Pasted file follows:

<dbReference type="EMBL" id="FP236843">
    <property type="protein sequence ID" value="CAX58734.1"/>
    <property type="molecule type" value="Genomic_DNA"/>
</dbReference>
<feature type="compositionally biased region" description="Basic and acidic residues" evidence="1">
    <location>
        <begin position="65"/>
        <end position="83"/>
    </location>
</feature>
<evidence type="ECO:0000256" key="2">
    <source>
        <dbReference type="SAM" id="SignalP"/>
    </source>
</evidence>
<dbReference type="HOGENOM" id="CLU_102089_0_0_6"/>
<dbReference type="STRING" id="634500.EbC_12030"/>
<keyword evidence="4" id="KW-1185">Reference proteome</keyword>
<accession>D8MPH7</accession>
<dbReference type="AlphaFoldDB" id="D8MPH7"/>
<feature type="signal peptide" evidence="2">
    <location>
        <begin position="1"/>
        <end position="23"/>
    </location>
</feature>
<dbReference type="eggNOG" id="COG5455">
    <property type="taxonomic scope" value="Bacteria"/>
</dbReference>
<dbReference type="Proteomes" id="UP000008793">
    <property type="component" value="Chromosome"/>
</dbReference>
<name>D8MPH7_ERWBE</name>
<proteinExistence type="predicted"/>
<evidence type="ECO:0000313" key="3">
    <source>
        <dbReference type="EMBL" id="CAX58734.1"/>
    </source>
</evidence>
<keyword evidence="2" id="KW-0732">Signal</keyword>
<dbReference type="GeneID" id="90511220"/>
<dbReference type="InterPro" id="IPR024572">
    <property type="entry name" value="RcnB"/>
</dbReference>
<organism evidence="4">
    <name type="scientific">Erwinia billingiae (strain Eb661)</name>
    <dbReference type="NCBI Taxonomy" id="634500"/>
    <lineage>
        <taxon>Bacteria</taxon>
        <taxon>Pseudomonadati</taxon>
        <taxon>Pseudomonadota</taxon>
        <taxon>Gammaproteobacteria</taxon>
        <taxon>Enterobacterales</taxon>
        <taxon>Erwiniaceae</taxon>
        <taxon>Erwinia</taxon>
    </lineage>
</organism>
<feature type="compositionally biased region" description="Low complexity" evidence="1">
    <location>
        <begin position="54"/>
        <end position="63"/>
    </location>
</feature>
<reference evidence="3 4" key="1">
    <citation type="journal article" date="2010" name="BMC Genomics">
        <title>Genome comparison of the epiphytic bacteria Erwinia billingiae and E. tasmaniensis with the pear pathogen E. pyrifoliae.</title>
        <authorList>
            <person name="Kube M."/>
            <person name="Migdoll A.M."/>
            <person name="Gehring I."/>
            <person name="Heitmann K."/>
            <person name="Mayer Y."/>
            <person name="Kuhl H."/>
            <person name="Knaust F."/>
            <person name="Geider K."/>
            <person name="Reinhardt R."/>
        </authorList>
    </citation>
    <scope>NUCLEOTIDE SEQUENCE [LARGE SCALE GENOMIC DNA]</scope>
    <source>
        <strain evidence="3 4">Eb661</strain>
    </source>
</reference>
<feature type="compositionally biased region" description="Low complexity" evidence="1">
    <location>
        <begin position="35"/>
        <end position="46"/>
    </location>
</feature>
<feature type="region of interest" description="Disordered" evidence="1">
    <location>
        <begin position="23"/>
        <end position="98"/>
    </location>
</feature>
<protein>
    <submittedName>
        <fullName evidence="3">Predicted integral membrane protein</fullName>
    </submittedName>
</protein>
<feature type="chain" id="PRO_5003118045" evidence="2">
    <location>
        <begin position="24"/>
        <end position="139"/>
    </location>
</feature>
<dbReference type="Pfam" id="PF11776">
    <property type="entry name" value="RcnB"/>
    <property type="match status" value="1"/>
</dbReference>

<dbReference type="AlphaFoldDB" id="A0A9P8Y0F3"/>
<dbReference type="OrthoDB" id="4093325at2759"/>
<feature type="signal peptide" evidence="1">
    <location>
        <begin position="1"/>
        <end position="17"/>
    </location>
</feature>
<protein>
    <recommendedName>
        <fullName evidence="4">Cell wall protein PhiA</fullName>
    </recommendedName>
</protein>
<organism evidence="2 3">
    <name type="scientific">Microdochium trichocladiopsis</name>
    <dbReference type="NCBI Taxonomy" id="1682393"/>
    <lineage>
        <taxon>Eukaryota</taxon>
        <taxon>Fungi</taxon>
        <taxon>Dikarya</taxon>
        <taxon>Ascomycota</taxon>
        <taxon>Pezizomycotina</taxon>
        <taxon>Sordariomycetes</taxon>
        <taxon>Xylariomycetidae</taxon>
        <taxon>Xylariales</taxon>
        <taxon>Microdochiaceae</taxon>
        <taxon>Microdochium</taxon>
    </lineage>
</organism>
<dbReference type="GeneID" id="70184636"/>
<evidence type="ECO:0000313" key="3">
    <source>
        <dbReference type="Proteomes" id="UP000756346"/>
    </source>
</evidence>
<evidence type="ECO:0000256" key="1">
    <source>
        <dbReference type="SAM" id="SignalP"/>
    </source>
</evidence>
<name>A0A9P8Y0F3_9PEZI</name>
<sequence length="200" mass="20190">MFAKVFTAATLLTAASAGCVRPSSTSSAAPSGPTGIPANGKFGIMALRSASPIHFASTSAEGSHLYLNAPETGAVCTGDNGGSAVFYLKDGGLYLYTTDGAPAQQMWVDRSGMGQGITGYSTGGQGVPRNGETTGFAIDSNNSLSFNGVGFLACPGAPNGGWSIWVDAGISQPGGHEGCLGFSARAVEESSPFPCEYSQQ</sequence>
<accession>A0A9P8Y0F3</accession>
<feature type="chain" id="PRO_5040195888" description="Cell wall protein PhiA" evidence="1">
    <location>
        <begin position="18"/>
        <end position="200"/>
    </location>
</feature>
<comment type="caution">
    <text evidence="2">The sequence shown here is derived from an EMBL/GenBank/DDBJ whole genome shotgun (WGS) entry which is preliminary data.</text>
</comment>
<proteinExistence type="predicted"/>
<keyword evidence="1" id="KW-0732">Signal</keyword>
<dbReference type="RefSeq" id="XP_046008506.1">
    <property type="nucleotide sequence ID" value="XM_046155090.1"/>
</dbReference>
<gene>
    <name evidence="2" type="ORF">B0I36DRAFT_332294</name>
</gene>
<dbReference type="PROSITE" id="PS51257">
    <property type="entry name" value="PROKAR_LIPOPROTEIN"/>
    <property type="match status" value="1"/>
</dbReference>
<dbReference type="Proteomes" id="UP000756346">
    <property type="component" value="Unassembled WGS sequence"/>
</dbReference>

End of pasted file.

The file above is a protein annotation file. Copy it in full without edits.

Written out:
<dbReference type="EMBL" id="FP236843">
    <property type="protein sequence ID" value="CAX58734.1"/>
    <property type="molecule type" value="Genomic_DNA"/>
</dbReference>
<feature type="compositionally biased region" description="Basic and acidic residues" evidence="1">
    <location>
        <begin position="65"/>
        <end position="83"/>
    </location>
</feature>
<evidence type="ECO:0000256" key="2">
    <source>
        <dbReference type="SAM" id="SignalP"/>
    </source>
</evidence>
<dbReference type="HOGENOM" id="CLU_102089_0_0_6"/>
<dbReference type="STRING" id="634500.EbC_12030"/>
<keyword evidence="4" id="KW-1185">Reference proteome</keyword>
<accession>D8MPH7</accession>
<dbReference type="AlphaFoldDB" id="D8MPH7"/>
<feature type="signal peptide" evidence="2">
    <location>
        <begin position="1"/>
        <end position="23"/>
    </location>
</feature>
<dbReference type="eggNOG" id="COG5455">
    <property type="taxonomic scope" value="Bacteria"/>
</dbReference>
<dbReference type="Proteomes" id="UP000008793">
    <property type="component" value="Chromosome"/>
</dbReference>
<name>D8MPH7_ERWBE</name>
<proteinExistence type="predicted"/>
<evidence type="ECO:0000313" key="3">
    <source>
        <dbReference type="EMBL" id="CAX58734.1"/>
    </source>
</evidence>
<keyword evidence="2" id="KW-0732">Signal</keyword>
<dbReference type="GeneID" id="90511220"/>
<dbReference type="InterPro" id="IPR024572">
    <property type="entry name" value="RcnB"/>
</dbReference>
<organism evidence="4">
    <name type="scientific">Erwinia billingiae (strain Eb661)</name>
    <dbReference type="NCBI Taxonomy" id="634500"/>
    <lineage>
        <taxon>Bacteria</taxon>
        <taxon>Pseudomonadati</taxon>
        <taxon>Pseudomonadota</taxon>
        <taxon>Gammaproteobacteria</taxon>
        <taxon>Enterobacterales</taxon>
        <taxon>Erwiniaceae</taxon>
        <taxon>Erwinia</taxon>
    </lineage>
</organism>
<feature type="compositionally biased region" description="Low complexity" evidence="1">
    <location>
        <begin position="54"/>
        <end position="63"/>
    </location>
</feature>
<reference evidence="3 4" key="1">
    <citation type="journal article" date="2010" name="BMC Genomics">
        <title>Genome comparison of the epiphytic bacteria Erwinia billingiae and E. tasmaniensis with the pear pathogen E. pyrifoliae.</title>
        <authorList>
            <person name="Kube M."/>
            <person name="Migdoll A.M."/>
            <person name="Gehring I."/>
            <person name="Heitmann K."/>
            <person name="Mayer Y."/>
            <person name="Kuhl H."/>
            <person name="Knaust F."/>
            <person name="Geider K."/>
            <person name="Reinhardt R."/>
        </authorList>
    </citation>
    <scope>NUCLEOTIDE SEQUENCE [LARGE SCALE GENOMIC DNA]</scope>
    <source>
        <strain evidence="3 4">Eb661</strain>
    </source>
</reference>
<feature type="compositionally biased region" description="Low complexity" evidence="1">
    <location>
        <begin position="35"/>
        <end position="46"/>
    </location>
</feature>
<feature type="region of interest" description="Disordered" evidence="1">
    <location>
        <begin position="23"/>
        <end position="98"/>
    </location>
</feature>
<protein>
    <submittedName>
        <fullName evidence="3">Predicted integral membrane protein</fullName>
    </submittedName>
</protein>
<feature type="chain" id="PRO_5003118045" evidence="2">
    <location>
        <begin position="24"/>
        <end position="139"/>
    </location>
</feature>
<dbReference type="Pfam" id="PF11776">
    <property type="entry name" value="RcnB"/>
    <property type="match status" value="1"/>
</dbReference>

<dbReference type="AlphaFoldDB" id="A0A9P8Y0F3"/>
<dbReference type="OrthoDB" id="4093325at2759"/>
<feature type="signal peptide" evidence="1">
    <location>
        <begin position="1"/>
        <end position="17"/>
    </location>
</feature>
<protein>
    <recommendedName>
        <fullName evidence="4">Cell wall protein PhiA</fullName>
    </recommendedName>
</protein>
<organism evidence="2 3">
    <name type="scientific">Microdochium trichocladiopsis</name>
    <dbReference type="NCBI Taxonomy" id="1682393"/>
    <lineage>
        <taxon>Eukaryota</taxon>
        <taxon>Fungi</taxon>
        <taxon>Dikarya</taxon>
        <taxon>Ascomycota</taxon>
        <taxon>Pezizomycotina</taxon>
        <taxon>Sordariomycetes</taxon>
        <taxon>Xylariomycetidae</taxon>
        <taxon>Xylariales</taxon>
        <taxon>Microdochiaceae</taxon>
        <taxon>Microdochium</taxon>
    </lineage>
</organism>
<dbReference type="GeneID" id="70184636"/>
<evidence type="ECO:0000313" key="3">
    <source>
        <dbReference type="Proteomes" id="UP000756346"/>
    </source>
</evidence>
<evidence type="ECO:0000256" key="1">
    <source>
        <dbReference type="SAM" id="SignalP"/>
    </source>
</evidence>
<name>A0A9P8Y0F3_9PEZI</name>
<sequence length="200" mass="20190">MFAKVFTAATLLTAASAGCVRPSSTSSAAPSGPTGIPANGKFGIMALRSASPIHFASTSAEGSHLYLNAPETGAVCTGDNGGSAVFYLKDGGLYLYTTDGAPAQQMWVDRSGMGQGITGYSTGGQGVPRNGETTGFAIDSNNSLSFNGVGFLACPGAPNGGWSIWVDAGISQPGGHEGCLGFSARAVEESSPFPCEYSQQ</sequence>
<accession>A0A9P8Y0F3</accession>
<feature type="chain" id="PRO_5040195888" description="Cell wall protein PhiA" evidence="1">
    <location>
        <begin position="18"/>
        <end position="200"/>
    </location>
</feature>
<comment type="caution">
    <text evidence="2">The sequence shown here is derived from an EMBL/GenBank/DDBJ whole genome shotgun (WGS) entry which is preliminary data.</text>
</comment>
<proteinExistence type="predicted"/>
<keyword evidence="1" id="KW-0732">Signal</keyword>
<dbReference type="RefSeq" id="XP_046008506.1">
    <property type="nucleotide sequence ID" value="XM_046155090.1"/>
</dbReference>
<gene>
    <name evidence="2" type="ORF">B0I36DRAFT_332294</name>
</gene>
<dbReference type="PROSITE" id="PS51257">
    <property type="entry name" value="PROKAR_LIPOPROTEIN"/>
    <property type="match status" value="1"/>
</dbReference>
<dbReference type="Proteomes" id="UP000756346">
    <property type="component" value="Unassembled WGS sequence"/>
</dbReference>